“Dependent Versus Independent” Student Loan Options
Whether the student is considered a dependent or independent student on the FAFSA affects federal student loan limits.
If the student is independent, parental information is not required on the FAFSA, and the loan limits on the Federal Direct Loans are higher.
How high? This table shows the loan limits based on dependency status as well as Direct subsidized and unsubsidized loan amounts:
Year in College
$5,500 ($3,500 subsidized)
$9,500 ($3,500 subsidized)
$6,500 ($4,500 subsidized)
$10,500 ($4,500 subsidized)
Third and Subsequent Years
$7,500 ($5,500 subsidized)
$12,500 ($5,500 subsidized)
$20,500 (all unsubsidized)
$40,500 (all unsubsidized)
As shown in the table, independent undergraduate students get an additional $4,000 per year in annual loan limits during the first and second years and $5,000 per year during the third and subsequent years.
Graduate students and students in medical school are automatically considered independent students.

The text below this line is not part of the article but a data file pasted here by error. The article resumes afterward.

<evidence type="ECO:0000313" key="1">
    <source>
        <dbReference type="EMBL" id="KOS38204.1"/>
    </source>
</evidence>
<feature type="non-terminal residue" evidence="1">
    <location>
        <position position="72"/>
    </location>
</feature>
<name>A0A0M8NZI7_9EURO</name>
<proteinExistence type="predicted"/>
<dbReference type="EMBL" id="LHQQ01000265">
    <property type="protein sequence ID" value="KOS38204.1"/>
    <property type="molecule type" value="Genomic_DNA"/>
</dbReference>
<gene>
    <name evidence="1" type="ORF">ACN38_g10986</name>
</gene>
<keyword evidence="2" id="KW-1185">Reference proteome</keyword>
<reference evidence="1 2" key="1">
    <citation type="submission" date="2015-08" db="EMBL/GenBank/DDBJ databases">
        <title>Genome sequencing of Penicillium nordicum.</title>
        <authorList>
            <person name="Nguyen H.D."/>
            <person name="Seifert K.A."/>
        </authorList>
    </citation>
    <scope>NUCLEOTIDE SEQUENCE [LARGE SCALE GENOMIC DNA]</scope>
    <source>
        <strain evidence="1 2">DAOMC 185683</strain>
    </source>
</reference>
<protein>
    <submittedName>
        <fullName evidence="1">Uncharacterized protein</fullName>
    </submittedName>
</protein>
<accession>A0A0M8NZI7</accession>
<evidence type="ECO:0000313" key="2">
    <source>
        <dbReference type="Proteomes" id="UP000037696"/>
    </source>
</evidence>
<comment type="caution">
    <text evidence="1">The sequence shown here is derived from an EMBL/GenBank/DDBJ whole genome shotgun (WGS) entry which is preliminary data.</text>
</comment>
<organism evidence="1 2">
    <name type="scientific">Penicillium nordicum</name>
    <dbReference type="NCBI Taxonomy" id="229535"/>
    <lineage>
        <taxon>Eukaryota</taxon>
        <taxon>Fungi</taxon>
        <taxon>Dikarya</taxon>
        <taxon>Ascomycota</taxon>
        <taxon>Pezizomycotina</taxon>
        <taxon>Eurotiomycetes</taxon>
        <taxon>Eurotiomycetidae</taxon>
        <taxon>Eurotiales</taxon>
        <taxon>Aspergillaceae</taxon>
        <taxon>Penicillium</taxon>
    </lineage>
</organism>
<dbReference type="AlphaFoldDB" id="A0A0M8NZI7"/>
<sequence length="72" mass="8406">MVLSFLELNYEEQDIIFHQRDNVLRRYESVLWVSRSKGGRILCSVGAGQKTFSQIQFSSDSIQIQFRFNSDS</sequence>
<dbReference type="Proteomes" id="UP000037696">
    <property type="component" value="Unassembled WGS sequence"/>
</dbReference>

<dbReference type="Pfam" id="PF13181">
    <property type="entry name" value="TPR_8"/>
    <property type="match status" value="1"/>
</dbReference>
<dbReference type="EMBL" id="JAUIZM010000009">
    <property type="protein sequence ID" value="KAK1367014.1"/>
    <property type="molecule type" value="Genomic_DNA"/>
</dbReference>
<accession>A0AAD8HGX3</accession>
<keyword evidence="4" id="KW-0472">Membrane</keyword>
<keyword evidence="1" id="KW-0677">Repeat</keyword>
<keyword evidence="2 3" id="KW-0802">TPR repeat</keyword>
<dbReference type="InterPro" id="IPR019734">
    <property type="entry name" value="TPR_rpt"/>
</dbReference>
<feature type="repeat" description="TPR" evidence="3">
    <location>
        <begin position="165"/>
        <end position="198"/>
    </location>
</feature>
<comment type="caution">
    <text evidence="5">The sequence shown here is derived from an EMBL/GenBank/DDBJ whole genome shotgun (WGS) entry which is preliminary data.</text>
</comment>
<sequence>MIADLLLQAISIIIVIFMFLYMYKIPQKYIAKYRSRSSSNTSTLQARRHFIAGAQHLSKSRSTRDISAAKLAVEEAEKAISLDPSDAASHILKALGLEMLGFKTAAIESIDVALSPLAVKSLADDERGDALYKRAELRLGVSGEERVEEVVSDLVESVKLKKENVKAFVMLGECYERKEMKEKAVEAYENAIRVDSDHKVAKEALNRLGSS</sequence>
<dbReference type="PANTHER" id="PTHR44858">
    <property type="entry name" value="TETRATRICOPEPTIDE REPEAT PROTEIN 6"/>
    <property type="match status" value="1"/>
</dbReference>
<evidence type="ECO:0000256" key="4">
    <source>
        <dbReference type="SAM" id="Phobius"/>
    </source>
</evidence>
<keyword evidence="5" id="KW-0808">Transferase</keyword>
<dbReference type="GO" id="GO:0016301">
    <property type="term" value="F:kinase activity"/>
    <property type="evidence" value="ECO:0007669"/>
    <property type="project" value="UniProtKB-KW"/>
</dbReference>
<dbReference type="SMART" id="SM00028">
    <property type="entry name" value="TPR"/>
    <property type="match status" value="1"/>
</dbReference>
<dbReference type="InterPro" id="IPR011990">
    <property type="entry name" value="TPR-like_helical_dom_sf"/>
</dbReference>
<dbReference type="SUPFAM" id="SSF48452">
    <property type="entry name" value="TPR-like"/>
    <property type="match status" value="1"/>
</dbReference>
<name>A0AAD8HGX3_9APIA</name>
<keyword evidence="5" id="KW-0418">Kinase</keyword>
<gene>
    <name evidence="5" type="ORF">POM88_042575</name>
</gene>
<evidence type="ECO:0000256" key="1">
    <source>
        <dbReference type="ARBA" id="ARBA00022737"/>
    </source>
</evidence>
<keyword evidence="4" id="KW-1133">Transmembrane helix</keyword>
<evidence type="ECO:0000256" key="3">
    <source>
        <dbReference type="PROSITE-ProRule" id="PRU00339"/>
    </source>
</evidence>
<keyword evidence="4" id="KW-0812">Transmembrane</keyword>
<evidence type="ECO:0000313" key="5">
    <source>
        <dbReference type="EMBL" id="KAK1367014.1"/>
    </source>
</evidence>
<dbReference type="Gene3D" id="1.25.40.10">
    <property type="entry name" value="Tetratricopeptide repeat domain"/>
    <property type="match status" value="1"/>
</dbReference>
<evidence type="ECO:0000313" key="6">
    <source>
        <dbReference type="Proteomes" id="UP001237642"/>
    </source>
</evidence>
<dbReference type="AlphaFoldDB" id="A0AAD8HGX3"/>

In addition, the aggregate loan limits for independent undergraduate students are $57,500, compared with $31,000 for dependent undergraduate students. Graduate students can borrow up to $138,500 ($224,000 for medical school students), including undergraduate student loans.
Graduate students may also be eligible for the Federal Grad PLUS loan, which depends on the borrower’s credit history but does not require a cosigner. However, if the graduate student has an adverse credit history, they may still get a Grad PLUS loan with an endorser, which is like a cosigner.
There is no shortage of caveats in classifying a college student as dependent or independent when qualifying for student loans without parental help.